When I first started blogging, I never imagined it would become one of my favorite things to do.
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It's sad to think that journalistic standards, and reliability, is slipping away as magazines and newspapers shut down. But this is creating a great Hollywood close-up for the humble fact-checker.
As Denby says, snark is like a middle-school rumor: vicious, authorless, and anyone who objects gets slagged as having no sense of humor. It's good that he's publicly objecting.
The heart of Snark, the part that resonates, is David Denby's thesis, presented in fits and starts, that snark is "mean, it's personal, and it's ruining our conversation."
I am unadorned and unhidden here in cyberspace. I don't use a moniker or an avatar. I write my mind and, although I joke whenever I can, I listen to all comers and respond to them respectfully.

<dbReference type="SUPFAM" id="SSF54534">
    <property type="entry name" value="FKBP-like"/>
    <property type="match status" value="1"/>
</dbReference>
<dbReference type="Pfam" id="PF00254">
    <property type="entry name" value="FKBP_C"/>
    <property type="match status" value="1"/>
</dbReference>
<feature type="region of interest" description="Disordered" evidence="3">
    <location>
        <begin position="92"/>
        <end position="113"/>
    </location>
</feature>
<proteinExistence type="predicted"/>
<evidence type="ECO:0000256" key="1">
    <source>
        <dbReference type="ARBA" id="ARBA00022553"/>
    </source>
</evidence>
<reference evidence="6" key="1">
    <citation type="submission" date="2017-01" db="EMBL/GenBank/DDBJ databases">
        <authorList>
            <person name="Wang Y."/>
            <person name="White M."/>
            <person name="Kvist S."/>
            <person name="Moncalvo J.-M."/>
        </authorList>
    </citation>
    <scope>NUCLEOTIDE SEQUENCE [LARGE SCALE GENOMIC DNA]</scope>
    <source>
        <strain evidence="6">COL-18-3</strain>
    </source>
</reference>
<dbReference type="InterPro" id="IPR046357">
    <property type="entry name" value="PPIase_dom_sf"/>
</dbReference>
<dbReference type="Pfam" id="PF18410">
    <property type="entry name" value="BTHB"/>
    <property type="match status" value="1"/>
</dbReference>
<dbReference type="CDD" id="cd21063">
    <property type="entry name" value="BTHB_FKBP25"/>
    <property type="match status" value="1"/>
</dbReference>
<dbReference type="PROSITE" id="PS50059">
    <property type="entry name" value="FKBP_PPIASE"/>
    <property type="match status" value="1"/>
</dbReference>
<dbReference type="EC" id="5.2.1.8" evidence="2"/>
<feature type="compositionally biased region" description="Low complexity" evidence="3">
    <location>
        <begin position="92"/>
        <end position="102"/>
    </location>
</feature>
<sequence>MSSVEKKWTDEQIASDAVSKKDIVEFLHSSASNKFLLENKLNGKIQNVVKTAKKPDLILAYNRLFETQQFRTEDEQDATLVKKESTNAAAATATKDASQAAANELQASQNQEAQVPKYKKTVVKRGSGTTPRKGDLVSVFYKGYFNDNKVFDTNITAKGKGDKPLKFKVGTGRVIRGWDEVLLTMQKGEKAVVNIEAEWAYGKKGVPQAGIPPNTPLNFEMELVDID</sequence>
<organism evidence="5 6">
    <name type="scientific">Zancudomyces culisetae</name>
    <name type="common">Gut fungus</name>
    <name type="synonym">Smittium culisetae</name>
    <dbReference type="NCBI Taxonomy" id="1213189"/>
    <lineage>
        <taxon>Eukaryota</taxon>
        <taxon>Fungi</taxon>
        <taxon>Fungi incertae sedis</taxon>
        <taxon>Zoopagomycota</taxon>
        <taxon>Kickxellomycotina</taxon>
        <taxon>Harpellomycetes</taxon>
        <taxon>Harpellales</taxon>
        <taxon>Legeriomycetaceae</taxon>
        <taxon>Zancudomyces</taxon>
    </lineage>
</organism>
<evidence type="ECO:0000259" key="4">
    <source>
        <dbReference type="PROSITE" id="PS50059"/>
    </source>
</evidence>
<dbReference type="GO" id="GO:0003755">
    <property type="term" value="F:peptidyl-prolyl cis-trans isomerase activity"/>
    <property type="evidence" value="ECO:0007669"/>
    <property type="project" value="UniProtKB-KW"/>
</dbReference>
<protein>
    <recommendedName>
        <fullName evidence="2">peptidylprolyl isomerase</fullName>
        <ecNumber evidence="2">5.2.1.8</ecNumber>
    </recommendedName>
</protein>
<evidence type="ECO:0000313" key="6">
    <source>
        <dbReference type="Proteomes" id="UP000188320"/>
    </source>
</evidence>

In his book, Snark David Denby describes Maureen Dowd as "essentially sour and without hope," but my evidence, I believe, proves him wrong.
The first useful trick I learned as an aspiring journalist was cynicism. No, that's not quite right. Off-handed, world-weary cynicism. That was the ticket.
Snark presupposes a secret society of shared disdain. It preens, reveling in its own cleverness.
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